Chinese rights lawyer incommunicado after writing to Li Keqiang over travel ban

Tang Jitian hasn't been in contact since texting a warning about 'safety' on Human Rights Day.
By Xue Xiaoshan
2021.12.17
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Chinese rights lawyer incommunicado after writing to Li Keqiang over travel ban Chinese rights lawyer Tang Jitian is shown at the Fuzhou Changle International Airport, where he was prevented from boarding a flight to Japan, June 2, 2021.
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A prominent Chinese rights attorney is missing, believed detained, after he planned to attend an event linked to Human Rights Day at the EU representative office in Beijing on Dec. 10, RFA has learned.

Tang Jitian has been incommunicado since texting friends a couple of hours before the event was due to start that it was "not safe" to attend, U.S.-based legal scholar Teng Biao said.

Repeated calls to Tang's phone rang unanswered on Dec. 16.

"I think it's definitely more serious," Teng said. "We have heard nothing from Tang Jitian since Dec. 10, so it looks like an enforced disappearance."

He said the situation of Chinese dissident and former legal advocate Guo Feixiong, also known as Yang Maodong, appeared to be similar.

Guo has been incommunicado since writing an open letter to Chinese premier Li Keqiang, asking him to lift a travel ban and allow him to visit his critically ill wife Zhang Qing in the United States, Teng said.

"They have both played a prominent role in rights activism in China, and they are almost certainly in the custody of certain departments," he said.

Tang's friend Zhao Zhongyuan said the lawyer was at the point of physical and mental collapse when he disappeared, after being prevented from traveling to Japan to visit his 24-year-old daughter Kiki, who was in a coma due to complications from tuberculosis.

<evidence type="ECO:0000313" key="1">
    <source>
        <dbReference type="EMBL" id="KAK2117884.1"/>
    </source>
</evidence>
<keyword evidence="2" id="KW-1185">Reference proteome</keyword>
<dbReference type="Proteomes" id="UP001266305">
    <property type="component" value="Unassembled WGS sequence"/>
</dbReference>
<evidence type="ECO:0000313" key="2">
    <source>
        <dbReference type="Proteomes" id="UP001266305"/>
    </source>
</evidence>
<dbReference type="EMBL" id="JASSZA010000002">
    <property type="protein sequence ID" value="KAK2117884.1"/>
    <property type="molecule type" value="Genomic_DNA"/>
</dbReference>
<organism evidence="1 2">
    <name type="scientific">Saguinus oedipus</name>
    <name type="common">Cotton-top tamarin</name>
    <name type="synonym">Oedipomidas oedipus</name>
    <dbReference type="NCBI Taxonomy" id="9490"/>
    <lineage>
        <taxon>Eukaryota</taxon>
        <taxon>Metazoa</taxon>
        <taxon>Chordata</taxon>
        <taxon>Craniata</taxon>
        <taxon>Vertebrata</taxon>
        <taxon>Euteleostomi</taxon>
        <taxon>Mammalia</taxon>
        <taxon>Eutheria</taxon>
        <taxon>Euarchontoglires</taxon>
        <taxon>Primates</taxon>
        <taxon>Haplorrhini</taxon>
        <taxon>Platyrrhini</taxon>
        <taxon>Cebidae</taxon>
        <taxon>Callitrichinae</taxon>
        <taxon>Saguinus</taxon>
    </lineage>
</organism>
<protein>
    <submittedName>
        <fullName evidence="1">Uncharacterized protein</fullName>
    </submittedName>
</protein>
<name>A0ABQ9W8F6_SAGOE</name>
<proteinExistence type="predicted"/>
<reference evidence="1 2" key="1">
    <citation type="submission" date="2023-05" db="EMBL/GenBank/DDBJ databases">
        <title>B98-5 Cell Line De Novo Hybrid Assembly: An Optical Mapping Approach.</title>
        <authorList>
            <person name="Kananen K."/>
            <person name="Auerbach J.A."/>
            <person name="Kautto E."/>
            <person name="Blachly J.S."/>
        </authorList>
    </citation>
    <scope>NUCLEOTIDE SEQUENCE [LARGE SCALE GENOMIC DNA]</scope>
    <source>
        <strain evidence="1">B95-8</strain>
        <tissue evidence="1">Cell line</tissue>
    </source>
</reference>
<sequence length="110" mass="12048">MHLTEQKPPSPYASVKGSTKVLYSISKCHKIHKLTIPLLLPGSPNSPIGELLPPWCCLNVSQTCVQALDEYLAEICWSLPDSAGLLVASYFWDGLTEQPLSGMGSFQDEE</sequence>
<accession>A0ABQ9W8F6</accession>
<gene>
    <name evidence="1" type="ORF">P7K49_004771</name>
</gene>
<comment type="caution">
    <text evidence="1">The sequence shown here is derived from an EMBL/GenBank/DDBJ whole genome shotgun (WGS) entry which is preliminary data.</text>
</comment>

"His health had reached the point of collapse, because he had been persecuted for a long time," Zhao said. "He couldn't work, couldn't leave the country and was homeless, forced to stay a couple of days with one friend, and a couple of days with another."

"He had no medical insurance to seek treatment even if he was sick," he said.

Tang's daughter Qiqi is currently in a state of brain death after developing meningitis as a complication of the tuberculosis, but remains on life support in hospital, Zhao said.

"If they switched off the life support, she would be gone," he said. "She worked hard at her language class in Japan and passed the N1 language exam."

"She lived very frugally, and when she got sick, she self-medicated, so treatment was delayed," Zhao said. "By the time she went to hospital she was already in a coma."

"It was extremely cruel of the [ruling] Chinese Communist Party (CCP) to not let him go to visit his daughter," he said.

Tang was stopped by border guards at Fuzhou Airport in May 2021 as he tried to board a flight to Japan, on the grounds that his leaving would "endanger national security and interests."

Tortured by police

Tang's travel ban began after he lost his lawyer's license in 2010 for defending practitioners of the banned Falun Gong spiritual movement.

He was among a group of four Chinese rights lawyers tortured by police after being detained in March 2014 during a protest outside a detention center in Jiansanjiang in northeast China demanding information about Falun Gong members believed to be incarcerated there.

In 2017, he was turned back by border guards at the Lo Wu border crossing after he tried to travel to Hong Kong to seek medical treatment for leukemia diagnosed after his release from detention. He was told at the time that his leaving the country could pose a "threat to national security."

"He is a straightforward, low-key, down-to-earth person who does practical things to help without seeking credit or profit," Zhao told RFA. "He always said that everyone has the right to a legal defense."

"He was very angry about these social injustices, and would always fight for fairness as part of the rule of law."

Meanwhile, concerns are growing for Guo Feixiong's wife Zhang Qing, who is being treated for metastatic colon cancer at a hospital in Maryland.

"The disease has spread to the liver, lungs, lymph nodes and other organs," U.S.-based rights lawyer Chen Guangcheng told RFA. "The tumor at the junction of the transverse colon and the descending colon is blocking her bowel."

"She is in severe pain, and is being fed a liquid diet ... her biggest wish was to see Guo Feixiong again; it was what was keeping her going," Chen said.

Translated and edited by Luisetta Mudie.

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